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March 06, 2002 6 min read
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Southern Progress May Be Illusory

To the Editor:

Regarding your article “Achievements in Education Give Southern States Reasons to Brag,” (Feb. 13, 2002): Claims by Gov. Roy E. Barnes of Georgia of impressive education progress in the South cannot be supported with the National Assessment of Educational Progress. He totally ignores a very important caution in recently released state naep report cards. This caution advises that when there have been changes in exclusion rates on naep, a state’s most recent scores may not be comparable to earlier performance, or to results for other states.

A number of Southern states have experienced tremendous increases in NAEP exclusion of students with learning disabilities. Most of these states are ones Gov. Barnes praised, with North Carolina being the worst example. In 1992, North Carolina excluded only 3 percent of its raw NAEP sample in both grade 4 and grade 8 NAEP math, and just 4 percent of the state’s raw sample was excluded in grade 4 reading. By 1998, the state’s reading exclusion figure skyrocketed to 10 percent, 21/2 times the 1992 figure.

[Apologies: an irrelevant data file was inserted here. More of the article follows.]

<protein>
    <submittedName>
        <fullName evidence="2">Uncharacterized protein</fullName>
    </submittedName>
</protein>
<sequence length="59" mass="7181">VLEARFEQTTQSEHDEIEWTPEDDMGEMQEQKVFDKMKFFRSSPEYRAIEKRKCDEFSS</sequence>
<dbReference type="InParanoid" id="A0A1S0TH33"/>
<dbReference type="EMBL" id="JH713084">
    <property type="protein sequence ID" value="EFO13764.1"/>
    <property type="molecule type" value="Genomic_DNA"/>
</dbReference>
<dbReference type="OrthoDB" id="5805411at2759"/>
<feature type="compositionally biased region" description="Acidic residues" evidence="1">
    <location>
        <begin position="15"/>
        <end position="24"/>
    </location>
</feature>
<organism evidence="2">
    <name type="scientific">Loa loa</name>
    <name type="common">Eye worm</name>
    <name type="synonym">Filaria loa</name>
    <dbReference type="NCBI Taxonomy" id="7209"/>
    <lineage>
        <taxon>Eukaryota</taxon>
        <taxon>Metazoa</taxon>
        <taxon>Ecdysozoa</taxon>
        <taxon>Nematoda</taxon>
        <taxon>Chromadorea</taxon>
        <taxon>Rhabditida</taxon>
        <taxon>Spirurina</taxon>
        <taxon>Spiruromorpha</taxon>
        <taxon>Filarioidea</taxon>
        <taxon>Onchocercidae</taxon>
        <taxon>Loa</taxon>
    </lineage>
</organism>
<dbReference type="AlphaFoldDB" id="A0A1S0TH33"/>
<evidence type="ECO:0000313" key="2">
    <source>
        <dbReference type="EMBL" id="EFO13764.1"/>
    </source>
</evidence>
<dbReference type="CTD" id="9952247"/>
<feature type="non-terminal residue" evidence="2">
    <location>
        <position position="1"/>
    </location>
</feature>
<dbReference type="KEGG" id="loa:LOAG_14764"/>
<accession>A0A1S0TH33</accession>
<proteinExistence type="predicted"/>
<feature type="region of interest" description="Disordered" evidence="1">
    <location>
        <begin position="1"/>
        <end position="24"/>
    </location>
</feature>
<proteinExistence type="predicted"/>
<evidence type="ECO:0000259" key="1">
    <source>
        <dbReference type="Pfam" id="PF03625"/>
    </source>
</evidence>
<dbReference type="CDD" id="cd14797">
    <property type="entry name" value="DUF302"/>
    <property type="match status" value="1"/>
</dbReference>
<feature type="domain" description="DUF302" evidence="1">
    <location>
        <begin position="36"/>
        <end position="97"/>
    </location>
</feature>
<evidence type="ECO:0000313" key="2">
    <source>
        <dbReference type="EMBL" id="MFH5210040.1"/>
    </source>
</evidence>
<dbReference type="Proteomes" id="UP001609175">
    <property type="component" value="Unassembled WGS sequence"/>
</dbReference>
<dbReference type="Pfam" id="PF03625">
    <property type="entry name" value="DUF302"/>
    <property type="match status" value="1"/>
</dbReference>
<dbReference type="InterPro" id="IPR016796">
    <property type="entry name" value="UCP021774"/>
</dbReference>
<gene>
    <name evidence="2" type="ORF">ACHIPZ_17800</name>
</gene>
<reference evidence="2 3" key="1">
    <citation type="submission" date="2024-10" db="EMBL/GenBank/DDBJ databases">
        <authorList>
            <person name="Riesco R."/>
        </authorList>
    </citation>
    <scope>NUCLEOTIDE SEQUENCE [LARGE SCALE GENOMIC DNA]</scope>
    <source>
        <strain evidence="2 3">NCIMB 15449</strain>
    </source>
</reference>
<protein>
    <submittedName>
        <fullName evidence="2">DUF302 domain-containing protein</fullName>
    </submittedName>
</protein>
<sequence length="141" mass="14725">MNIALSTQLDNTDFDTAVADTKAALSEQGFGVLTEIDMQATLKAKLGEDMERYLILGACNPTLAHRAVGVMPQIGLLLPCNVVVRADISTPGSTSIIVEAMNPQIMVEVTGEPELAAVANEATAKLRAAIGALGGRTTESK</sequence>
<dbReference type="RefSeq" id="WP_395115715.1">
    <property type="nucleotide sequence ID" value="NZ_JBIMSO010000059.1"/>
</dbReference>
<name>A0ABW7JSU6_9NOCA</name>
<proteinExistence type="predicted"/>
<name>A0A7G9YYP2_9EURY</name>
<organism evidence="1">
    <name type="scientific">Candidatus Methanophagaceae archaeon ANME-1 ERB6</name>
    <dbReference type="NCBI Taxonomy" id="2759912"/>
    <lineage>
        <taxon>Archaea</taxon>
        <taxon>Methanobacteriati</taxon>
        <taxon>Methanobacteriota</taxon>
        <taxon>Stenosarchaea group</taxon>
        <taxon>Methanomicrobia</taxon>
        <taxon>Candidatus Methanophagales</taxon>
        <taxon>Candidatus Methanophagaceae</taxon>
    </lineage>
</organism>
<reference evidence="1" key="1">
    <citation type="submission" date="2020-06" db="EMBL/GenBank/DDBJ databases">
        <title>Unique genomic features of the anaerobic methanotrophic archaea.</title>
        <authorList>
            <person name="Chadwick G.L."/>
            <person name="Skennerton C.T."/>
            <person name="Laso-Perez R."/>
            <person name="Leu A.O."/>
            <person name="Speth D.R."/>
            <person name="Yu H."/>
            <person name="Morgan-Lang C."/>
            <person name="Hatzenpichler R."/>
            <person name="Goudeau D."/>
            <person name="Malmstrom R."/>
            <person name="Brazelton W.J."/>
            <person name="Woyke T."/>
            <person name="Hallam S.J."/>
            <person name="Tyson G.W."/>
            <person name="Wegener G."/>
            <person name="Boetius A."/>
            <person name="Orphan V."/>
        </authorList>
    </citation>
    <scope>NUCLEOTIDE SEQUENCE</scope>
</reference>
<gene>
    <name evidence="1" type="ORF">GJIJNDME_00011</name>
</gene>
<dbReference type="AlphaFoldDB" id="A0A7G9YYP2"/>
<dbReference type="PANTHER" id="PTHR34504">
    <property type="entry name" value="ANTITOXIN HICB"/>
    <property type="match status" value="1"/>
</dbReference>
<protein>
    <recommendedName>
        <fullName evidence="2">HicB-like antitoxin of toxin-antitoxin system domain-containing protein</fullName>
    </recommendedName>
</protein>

Things got much worse in math, where by 2000, the state excluded 12 percent of its 4th graders and a whopping 13 percent of its 8th graders. Those are huge increases—400 percent or more. This means a lot more of North Carolina’s weakest students didn’t participate in recent NAEP tests. It is no surprise the state’s scores increased, but that doesn’t prove the state really did anything exceptional in education—except to grossly game the system.

An equally disturbing situation occurred with North Carolina’s 8th grade science performance. In 1996, the state excluded only 5 percent of its raw NAEP sample. Just four years later, 11 percent got cut. That is more than a 100 percent increase in just four years. Despite this, the state’s 8th grade science scores stayed totally flat. Certainly, if the excluded kids had been tested, North Carolina’s science scores would have dropped sharply.